Many homes will experience settling cracks. As the home adjusts to its place in the world (and the soils beneath it adjust to the pressure), a home will settle into its location. Settling typically occurs in the first three years of a home’s existence.
When a house settles, it may create some small, thin cracks that create minor cosmetic issues. Those cracks typically can be patched up with a little bit of spackle.
Sometimes thin cracks may appear in the foundation as it settles. If the home was constructed properly, these should not create any issues.
However, there are times when some cracks create a more serious concern than normal settling. Soil plasticity—or expansive soils—can create issues.
What are expansive soils? They are soils that will expand when they get wet and contract when they dry. If moisture is constant, the problems are not as significant. However, in an area like ours where years of drought can be followed by torrential rain, the expansion will be much worse.
What’s so bad about expansive soils? Soils that expand and then contract will wreak havoc on anything that is rests in or on that soil.
Expansive soils can exert a tremendous amount of pressure per square inch. It it’s someone’s home, their foundation can heave and damage the structure of the home. Once a home’s foundation is damaged, it’s extremely expensive to repair—far more expensive than most people can afford.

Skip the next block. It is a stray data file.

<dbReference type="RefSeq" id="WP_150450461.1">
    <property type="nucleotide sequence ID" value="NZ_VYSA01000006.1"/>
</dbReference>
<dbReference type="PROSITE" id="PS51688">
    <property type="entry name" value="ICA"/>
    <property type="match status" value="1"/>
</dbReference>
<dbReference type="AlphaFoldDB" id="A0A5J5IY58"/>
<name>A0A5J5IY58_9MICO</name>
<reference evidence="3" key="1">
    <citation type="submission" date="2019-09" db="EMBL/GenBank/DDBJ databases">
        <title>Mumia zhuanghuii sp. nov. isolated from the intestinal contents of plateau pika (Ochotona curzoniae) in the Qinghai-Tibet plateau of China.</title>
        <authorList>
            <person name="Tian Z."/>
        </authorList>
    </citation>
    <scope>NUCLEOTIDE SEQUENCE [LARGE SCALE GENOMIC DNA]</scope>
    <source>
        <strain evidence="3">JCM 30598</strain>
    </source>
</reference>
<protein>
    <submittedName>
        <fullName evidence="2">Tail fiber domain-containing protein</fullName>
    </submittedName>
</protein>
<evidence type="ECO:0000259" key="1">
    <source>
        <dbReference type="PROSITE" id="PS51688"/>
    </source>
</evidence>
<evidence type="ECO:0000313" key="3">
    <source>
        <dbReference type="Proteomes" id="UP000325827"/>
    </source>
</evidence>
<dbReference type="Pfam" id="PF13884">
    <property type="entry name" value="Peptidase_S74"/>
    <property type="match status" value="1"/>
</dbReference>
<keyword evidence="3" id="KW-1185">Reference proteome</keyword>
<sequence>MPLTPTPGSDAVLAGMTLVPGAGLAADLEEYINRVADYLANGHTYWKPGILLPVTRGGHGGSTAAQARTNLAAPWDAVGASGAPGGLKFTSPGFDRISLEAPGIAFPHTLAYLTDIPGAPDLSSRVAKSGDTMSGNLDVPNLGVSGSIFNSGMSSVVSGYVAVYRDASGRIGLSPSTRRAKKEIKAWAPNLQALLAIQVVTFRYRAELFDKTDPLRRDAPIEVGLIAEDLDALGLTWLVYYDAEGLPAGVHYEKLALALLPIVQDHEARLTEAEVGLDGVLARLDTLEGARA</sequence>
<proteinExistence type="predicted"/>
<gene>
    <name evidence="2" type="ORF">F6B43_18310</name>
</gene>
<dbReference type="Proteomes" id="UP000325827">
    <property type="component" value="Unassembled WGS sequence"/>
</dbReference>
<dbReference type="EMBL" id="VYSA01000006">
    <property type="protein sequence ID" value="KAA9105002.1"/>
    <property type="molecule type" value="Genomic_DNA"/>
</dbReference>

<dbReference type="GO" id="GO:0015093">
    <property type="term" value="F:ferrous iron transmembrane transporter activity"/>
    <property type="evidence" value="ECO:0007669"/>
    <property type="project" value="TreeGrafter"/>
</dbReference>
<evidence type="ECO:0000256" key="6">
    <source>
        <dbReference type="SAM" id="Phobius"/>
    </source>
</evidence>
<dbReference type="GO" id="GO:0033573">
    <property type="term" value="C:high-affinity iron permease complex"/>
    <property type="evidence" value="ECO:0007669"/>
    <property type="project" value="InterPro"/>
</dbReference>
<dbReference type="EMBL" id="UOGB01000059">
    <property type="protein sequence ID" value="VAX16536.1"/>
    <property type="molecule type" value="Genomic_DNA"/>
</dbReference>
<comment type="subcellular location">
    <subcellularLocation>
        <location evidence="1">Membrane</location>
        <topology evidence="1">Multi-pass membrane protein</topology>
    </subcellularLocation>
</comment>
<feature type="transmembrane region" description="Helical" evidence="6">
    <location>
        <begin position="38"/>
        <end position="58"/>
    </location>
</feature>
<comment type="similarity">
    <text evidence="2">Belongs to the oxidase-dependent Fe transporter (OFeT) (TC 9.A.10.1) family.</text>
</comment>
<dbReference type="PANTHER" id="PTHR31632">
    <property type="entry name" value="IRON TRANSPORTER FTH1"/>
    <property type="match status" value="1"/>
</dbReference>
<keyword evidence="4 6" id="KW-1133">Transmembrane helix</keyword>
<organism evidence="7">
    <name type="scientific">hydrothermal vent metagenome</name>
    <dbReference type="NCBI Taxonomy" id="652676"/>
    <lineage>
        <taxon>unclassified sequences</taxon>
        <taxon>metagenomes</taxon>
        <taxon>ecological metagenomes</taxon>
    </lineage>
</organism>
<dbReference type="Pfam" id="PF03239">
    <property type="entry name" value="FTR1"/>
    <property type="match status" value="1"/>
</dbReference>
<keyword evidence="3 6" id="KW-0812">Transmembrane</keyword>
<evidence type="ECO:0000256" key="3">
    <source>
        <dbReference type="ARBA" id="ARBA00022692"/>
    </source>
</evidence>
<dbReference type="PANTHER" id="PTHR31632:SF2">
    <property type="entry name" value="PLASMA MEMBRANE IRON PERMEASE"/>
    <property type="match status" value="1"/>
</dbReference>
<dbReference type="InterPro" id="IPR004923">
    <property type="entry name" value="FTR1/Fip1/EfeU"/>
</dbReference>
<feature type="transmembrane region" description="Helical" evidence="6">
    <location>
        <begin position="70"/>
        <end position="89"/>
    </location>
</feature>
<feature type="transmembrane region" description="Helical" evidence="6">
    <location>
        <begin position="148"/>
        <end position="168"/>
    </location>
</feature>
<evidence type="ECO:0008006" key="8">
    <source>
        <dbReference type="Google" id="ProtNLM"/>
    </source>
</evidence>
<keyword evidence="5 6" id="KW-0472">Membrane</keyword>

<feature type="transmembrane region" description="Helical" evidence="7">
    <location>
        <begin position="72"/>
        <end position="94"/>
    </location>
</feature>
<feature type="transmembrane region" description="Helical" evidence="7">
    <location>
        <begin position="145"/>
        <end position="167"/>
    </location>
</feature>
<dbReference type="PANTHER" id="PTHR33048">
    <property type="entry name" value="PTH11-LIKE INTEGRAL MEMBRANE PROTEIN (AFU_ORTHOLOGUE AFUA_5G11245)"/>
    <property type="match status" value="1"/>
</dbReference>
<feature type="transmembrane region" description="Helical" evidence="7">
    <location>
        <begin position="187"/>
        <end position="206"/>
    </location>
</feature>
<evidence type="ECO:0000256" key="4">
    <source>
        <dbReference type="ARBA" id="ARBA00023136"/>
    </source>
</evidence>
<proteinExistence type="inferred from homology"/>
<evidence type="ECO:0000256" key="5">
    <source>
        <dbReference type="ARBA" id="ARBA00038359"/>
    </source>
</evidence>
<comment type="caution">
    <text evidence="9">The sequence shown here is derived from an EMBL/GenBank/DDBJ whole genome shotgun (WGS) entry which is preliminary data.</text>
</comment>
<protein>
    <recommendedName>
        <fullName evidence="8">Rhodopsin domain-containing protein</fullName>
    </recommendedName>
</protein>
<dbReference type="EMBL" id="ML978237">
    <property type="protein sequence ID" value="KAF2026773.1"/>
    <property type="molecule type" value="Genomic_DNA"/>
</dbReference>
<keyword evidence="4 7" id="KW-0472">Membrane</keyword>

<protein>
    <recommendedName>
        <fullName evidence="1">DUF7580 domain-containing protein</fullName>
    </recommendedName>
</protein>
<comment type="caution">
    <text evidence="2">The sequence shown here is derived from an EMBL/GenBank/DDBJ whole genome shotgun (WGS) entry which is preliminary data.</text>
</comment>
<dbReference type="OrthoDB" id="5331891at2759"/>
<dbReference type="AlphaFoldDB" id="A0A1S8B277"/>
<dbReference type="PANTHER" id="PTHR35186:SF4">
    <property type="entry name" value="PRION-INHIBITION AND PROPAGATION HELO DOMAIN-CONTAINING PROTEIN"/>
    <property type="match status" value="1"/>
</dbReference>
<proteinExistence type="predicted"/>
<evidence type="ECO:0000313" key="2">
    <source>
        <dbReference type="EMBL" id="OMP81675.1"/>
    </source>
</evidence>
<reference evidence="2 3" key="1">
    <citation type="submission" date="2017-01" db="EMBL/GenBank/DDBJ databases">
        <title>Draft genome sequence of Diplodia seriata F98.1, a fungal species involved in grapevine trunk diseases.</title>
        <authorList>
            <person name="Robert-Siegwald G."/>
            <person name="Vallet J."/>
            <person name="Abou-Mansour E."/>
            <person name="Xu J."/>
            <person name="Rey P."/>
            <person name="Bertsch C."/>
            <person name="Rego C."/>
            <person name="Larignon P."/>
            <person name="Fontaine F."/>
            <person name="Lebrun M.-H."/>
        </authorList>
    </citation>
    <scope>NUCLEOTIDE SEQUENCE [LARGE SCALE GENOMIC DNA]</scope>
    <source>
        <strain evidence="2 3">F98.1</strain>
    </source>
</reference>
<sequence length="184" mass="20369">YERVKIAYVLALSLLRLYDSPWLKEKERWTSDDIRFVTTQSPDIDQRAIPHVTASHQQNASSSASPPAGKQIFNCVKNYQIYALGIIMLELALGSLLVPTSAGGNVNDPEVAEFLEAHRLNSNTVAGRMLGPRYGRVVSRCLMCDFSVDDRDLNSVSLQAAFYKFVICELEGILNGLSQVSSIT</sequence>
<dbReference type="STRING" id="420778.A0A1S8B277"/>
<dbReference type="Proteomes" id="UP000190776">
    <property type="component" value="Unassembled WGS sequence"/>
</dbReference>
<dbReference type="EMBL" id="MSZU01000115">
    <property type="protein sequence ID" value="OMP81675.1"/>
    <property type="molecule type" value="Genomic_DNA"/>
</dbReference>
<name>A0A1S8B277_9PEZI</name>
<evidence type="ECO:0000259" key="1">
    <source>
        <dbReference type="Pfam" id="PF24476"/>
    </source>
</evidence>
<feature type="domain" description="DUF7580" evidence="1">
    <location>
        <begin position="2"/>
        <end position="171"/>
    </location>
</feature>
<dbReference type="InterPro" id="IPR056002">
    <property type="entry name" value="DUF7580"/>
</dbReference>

How can you be safe? The first thing is to check for cracks. Even small cracks in a foundation can cause problems if they are wide enough for water to penetrate it.
Keeping water from a foundation is important. Too often people do not pay attention to their downspouts and if they are not properly cleaned or extended, the water will flow against the foundation.
Downspouts should always be extended away from your home’s foundation. Downspout extensions are a minor investment to protect your foundation.
If gutters become clogged up, water will overflow and land against your foundation as well. Make sure that your gutters are cleaned out.
Also, the soil near the foundation should be graded to slope away from the foundation, allowing water to naturally flow away from it. This may require a little bit of gardening-type work.
Often older homes will require some work to repair to the grade around the house so it slopes away. This is fairly common because over time rain will erode the slope. Even if there aren’t any signs of water penetration it is still a great idea to improve the slope so that water will move away from your foundation.
When buying a home, you should always make sure that you have a home inspection done. Ideally the home inspector will be able to alleviate your fears. If not, you may realize that the home inspection was money well spent. If more concerns are raised it may be worthwhile to get an engineer’s opinion if you are still interested in the property.
An engineer may get soil samples by boring into the foundation to see what is beneath it. They will look at what is directly beneath the foundation and examine the contents by drilling a small core. They may require multiple samples to determine the extent of the problem (if there is one). They will look at the sub base and the soil to see how well it is compacted and if the extent of the soil’s plasticity and moisture content.
If the engineer sees a concern, he or she can provide recommendations on how to repair the problem—and sometimes the potential cost to repair the problem.
Again, keep in mind that most cracks are harmless and aren’t a cause for concern. Being proactive to protect your home and being thorough when buying a home will be important so protect your investment for the long term.